The past week saw two major firsts for Prezi. For anyone who knows anything about South Korea, it should come as no surprise that they should both take place in the so-called Land of Morning Calm. A country full of self-styled early adopters, Prezi has long enjoyed an almost cult popularity with university students as the way to present thesis pitches and group project conclusions.
The passion for education in Korea is so strong that (after witnessing it at first-hand) it led President Obama to hold up the number of hours Korean students spend in school as a benchmark for US schoolchildren to aspire to. While this level of dedication to learning might have impressed the listening American public, it only served to remind the student population of Korea just how hard they have to work if they are to stand out from the crowd after they graduate. Korea has seen staggering economic growth since the 1950s, but now in the wake of a baby boom generation, the local job market is saturated with heavily-qualified young talent.
The inevitable result of this is that the young voters of Korea are now a key demographic for the upcoming presidential election scheduled for next week. It therefore seems only natural that one of the two major candidates – Moon Jae-in of the Democratic United Party – should turn to Prezi to get his message out to the masses.
Mr. Moon’s choice of medium is exciting to all of us here at Prezi, not because we are rooting for him in the upcoming extremely tight election race, but because to the best of our knowledge, this is the first time a major political figure has used Prezi to explain a key electoral promise. For a company dedicated to the spread of ideas, the fact that a man who could be steering the thirteenth largest economy in the world has chosen to use our product to explain how he will relieve the tax burden without sacrificing the quality of national health insurance coverage, is something that brought a lot of smiles to proud faces. This positive effect was increased by an almost karmic sense of timing as Prezi released updated international versions of our online editor, including one for Korean users.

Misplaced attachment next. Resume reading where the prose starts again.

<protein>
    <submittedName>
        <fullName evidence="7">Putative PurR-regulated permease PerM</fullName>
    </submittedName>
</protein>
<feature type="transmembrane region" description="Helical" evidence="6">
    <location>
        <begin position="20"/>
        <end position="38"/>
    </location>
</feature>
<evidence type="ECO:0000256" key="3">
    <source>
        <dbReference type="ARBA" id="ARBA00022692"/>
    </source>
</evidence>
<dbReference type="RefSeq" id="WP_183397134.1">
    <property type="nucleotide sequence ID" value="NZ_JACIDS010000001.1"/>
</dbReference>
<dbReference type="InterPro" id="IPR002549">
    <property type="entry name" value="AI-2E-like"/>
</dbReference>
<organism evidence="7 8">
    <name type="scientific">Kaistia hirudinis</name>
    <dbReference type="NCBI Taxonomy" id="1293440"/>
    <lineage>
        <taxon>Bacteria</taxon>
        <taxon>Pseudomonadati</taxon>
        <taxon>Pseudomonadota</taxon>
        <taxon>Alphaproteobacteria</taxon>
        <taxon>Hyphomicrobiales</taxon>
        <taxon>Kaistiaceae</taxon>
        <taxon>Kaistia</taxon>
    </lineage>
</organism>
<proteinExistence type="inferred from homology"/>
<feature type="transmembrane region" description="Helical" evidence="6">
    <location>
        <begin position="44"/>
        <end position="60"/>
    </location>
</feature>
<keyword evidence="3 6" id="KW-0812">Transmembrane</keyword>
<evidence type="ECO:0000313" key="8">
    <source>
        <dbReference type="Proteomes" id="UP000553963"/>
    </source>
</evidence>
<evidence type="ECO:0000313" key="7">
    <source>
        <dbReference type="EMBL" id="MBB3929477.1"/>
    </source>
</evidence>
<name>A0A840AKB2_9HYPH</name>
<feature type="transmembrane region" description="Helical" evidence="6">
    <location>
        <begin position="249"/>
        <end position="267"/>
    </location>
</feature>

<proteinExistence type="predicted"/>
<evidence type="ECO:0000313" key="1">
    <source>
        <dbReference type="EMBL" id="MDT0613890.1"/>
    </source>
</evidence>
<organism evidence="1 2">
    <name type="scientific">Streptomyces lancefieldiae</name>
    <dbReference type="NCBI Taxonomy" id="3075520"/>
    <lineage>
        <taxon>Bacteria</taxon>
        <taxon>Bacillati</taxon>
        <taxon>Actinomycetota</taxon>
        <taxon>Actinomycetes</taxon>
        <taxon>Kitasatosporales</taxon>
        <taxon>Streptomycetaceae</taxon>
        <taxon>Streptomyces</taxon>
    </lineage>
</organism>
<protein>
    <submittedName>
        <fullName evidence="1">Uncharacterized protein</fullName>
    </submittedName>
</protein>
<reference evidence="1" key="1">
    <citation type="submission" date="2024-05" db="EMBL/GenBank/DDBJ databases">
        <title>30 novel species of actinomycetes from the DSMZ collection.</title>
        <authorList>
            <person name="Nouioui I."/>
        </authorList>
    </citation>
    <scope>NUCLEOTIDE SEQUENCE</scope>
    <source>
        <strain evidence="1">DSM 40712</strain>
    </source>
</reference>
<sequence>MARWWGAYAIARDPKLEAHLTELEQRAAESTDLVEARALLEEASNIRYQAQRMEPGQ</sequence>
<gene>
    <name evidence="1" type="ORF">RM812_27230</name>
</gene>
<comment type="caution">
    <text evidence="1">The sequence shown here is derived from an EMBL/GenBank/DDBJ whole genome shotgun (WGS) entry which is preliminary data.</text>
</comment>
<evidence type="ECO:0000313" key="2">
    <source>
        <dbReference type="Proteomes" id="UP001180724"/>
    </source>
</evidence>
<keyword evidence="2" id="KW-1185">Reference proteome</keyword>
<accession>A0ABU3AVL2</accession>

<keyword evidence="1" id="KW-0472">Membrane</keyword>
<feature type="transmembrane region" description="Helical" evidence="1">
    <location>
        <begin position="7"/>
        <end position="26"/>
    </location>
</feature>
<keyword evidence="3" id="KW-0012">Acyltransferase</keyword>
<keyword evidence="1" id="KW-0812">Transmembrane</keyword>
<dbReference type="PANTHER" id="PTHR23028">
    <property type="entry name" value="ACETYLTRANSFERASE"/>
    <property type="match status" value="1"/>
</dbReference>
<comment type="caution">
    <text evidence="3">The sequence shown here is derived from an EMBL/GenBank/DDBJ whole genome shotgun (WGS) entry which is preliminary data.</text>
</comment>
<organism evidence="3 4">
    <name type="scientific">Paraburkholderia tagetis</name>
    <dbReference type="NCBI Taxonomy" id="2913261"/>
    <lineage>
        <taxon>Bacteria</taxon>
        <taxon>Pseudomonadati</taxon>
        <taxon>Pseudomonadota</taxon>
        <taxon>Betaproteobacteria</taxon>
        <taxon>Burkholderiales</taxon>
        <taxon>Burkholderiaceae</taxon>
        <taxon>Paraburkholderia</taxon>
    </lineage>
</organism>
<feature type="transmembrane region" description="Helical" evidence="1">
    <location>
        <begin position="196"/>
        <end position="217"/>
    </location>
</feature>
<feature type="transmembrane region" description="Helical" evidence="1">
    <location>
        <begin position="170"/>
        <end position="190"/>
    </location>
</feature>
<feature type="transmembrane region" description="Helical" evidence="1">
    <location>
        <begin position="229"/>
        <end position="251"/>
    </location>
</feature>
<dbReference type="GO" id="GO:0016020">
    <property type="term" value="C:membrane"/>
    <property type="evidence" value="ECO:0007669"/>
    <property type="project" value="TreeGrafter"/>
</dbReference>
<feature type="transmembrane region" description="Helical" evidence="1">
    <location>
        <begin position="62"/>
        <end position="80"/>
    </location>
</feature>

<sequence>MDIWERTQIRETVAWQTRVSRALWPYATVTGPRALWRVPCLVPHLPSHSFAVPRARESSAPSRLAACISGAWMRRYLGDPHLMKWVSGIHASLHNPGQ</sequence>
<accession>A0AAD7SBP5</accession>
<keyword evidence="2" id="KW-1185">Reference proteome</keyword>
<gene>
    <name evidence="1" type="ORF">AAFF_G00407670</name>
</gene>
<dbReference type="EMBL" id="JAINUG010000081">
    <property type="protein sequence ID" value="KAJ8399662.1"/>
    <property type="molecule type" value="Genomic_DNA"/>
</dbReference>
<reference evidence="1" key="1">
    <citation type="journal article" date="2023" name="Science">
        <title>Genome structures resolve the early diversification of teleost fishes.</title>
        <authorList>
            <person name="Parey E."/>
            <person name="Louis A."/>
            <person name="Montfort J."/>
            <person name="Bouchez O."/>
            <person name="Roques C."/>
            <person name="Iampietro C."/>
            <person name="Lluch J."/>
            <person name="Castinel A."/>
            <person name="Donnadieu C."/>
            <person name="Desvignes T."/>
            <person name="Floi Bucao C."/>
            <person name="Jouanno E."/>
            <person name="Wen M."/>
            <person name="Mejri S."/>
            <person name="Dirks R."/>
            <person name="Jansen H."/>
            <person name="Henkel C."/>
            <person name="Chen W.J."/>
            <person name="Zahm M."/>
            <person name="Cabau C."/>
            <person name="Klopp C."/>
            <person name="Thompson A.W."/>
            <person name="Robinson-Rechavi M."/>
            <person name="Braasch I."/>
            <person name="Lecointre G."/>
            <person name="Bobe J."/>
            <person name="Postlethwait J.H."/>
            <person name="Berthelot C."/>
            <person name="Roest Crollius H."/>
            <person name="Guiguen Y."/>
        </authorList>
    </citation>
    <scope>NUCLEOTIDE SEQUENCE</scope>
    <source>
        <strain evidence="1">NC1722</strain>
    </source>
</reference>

Moon Jae-in’s prezi on the Democratic United Party of Korea’s National Health Insurance Policy
There was none more excited than our newly appointed Korea Country Manager (our first in such a position), Myongkoo Kang. MK, as he insists we call him, has only just returned to his homeland after a week spent getting to better know Prezi at our San Francisco office.
As with a lot of prezis, the story behind it’s creation belies the smoothness of the finished product that we can all view on this page. Mr. Moon’s strategists knew that they wanted to use zooming technology, but they weren’t quite sure how to harness its full potential. Thankfully, having a full-time country manager allowed the process to reach a satisfying conclusion. MK worked tirelessly to make sure the prezi got made. He introduced the campaign team to a talented Prezi designer, Ahn Do-er from local company DCG (Dream Challenge Group), and kept a keen eye on the whole process.
MK is an experienced speaker himself, and has been “a huge fan of Prezi” since he first saw it in action at a TED conference. “The eyes and ears of the entire audience were drawn to the stage. The speaker using Prezi to share his ideas changed the atmosphere of the entire event. After I made my speech, I was satisfied, but after I saw the next speaker use Prezi, I felt upstaged. I went straight home and created an account. I was amazed by the impact it could have on an audience. The story has a happy ending, as I’m now working for Prezi.”
When candidate Moon’s prezi was announced to the world via a tweet on December 10, MK happily shared the news with the rest of his new Prezi family in a e-mail overflowing with glee. All in all it’s been a very impressive first week for our newest addition, but MK feels that the amazing results are symptomatic of the potential the Korean market has in store for Prezi.
“It’s difficult to compare Korean people with the rest of the world. We are an emotional people. This doesn’t mean that we aren’t rational, but we place a large value on the emotional bonds between individuals. This is true in politics, even in business. Prezi really helps the emotion of a presentation to come out, and this is one of the key reasons I wanted to join the company. We are going to see more amazing things from Prezi in Korea.”
The rest of us are looking forward to seeing what MK and his homeland have in store.
And in the interest of balance, we have included another prezi about the life of Moon’s major election rival: Park Geun-hye.